Aug 27, 2018
Flywheel Training & Eccentric Overload

An Overlooked and Underutilized Method to Decrease Injury Potential and Improve Performance.

The goal of every training program is to decrease injury potential and improve performance. Additionally, rehabilitation and reconditioning programs strive to return the athlete to play in the quickest and safest manner possible, all the while reducing the likelihood of that athlete becoming reinjured.

All of the highly-regarded practitioners in training, rehab, and reconditioning will agree that while it’s important to train concentrically for strength, power, speed, and explosiveness, they will also tell you that a large emphasis must be placed upon the breaking or deceleration of this newly acquired strength, power, speed, and explosiveness – this is where training eccentrically comes into play.

In most team sports, players are required to repeatedly perform short, explosive, efforts such as accelerations and decelerations during change of direction 1.

In the quest for enhanced speed and maneuvering in multiple planes, strength and power training programs typically make use of weights. While offering constant concentric and eccentric load in exercises emphasizing vertical actions, they rarely encompass horizontal/lateral actions offering eccentric overload 2 .

Additionally, since strain injuries occur when muscle and tendon fibers cannot maintain the tension placed upon them and are disrupted 3 , a program lacking a significant emphasis on eccentric training exposes the athletes to a greater injury risk.

  • Using the VersaPulley handle, begin by taking a hand-over-hand grip
  • Find your end range-of-motion by facing sideways to the VersaPulley with your feet slightly wider than shoulder width and pivot your body away from the anchor (you should be standing up tall, arms fully extended in front of you, and torso rotating away from the anchor)
  • Next, allow rope to coil a couple times around the cone by pulling up to 3 times to get the flywheel spinning, increasing its speed and force each time, begin set on 3rd pull
  • As your torso rotates toward the VersaPulley, your hands should be extended in front with your weight loaded onto the inside foot
  • Pushing off of the inside foot, brace your trunk as you generate rotational force and pivot to stand with your body facing away from the pulley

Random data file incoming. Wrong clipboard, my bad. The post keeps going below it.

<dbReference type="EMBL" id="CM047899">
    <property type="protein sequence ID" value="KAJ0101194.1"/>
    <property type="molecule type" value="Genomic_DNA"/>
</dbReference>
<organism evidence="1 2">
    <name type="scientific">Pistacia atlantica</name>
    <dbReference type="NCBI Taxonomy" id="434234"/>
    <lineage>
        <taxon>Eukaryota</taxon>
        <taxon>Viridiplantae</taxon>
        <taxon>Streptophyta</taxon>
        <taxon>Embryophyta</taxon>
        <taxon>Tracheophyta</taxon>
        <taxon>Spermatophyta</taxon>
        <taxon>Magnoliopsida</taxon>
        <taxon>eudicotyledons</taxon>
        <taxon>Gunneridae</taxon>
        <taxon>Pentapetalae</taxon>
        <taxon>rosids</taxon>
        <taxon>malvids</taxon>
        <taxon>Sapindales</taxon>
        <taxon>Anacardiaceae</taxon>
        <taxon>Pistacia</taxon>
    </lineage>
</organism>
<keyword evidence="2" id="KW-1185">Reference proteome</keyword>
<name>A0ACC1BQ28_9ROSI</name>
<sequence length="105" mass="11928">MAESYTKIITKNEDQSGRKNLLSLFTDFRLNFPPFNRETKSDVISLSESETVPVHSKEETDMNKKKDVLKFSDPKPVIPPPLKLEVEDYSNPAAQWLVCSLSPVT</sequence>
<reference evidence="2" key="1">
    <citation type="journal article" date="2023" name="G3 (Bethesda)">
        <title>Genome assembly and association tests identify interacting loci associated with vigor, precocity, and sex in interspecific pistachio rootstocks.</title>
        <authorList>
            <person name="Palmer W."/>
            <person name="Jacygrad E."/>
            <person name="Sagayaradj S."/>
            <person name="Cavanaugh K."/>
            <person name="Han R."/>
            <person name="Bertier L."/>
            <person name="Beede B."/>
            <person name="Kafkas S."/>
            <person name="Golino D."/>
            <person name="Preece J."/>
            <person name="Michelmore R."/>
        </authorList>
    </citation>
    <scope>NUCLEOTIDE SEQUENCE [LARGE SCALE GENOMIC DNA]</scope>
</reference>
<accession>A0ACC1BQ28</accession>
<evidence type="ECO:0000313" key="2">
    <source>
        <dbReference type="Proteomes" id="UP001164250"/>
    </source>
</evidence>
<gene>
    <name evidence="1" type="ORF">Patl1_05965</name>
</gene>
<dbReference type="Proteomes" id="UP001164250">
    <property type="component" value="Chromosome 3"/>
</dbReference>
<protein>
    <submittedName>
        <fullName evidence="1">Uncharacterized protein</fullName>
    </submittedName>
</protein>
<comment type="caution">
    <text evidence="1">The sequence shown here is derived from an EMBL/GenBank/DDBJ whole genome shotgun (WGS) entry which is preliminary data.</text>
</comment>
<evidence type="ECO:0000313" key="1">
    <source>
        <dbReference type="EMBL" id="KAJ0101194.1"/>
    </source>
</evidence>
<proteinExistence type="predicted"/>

• You should be fully extended through the arms, trunk, and hips at the top of the motion
  • Finally, control the eccentric portion of the exercise by slowing the flywheel down back to your starting position and repeat for the programmed amount of reps

See VersaPulley products:

Article written by:

Brandon Marcello, PhD, CSCS, RSCC*E

Jennifer Reiner-Marcello, DC, CCSP, CSCS

The featured location photo is:

Gabriel Salinas B.S., CSCS, NSCA-CPT

OA Athletics


1. de Hoyo M, de la Torre A, Pradas F, et al. Effects of eccentric overload bout on change of direction and performance in soccer players. Int J Sports Med. 2015;36(4):308-314.

2. Tous-Fajardo J, Gonzalo-Skok O, Arjol-Serrano JL, Tesch P. Enhancing change-of-direction speed in soccer players by functional inertial eccentric overload and vibration training. Int J Sports Physiol Perform. 2016;11(1):66-73.

3. Roig M, O’Brien K, Kirk G, et al. The effects of eccentric versus concentric resistance training on muscle strength and mass in healthy adults: A systematic review with meta-analysis. Br J Sports Med. 2009;43(8):556-568.

4. Tesch PA, Ekberg A, Lindquist DM, Trieschmann JT. Muscle hypertrophy following 5-week resistance training using a non-gravity-dependent exercise system. Acta Physiol Scand. 2004;180(1):89-98.

5. Norrbrand L, Tous-Fajardo J, Vargas R, Tesch PA. Quadriceps muscle use in the flywheel and barbell squat. Aviat Space Environ Med. 2011;82(1):13-19.

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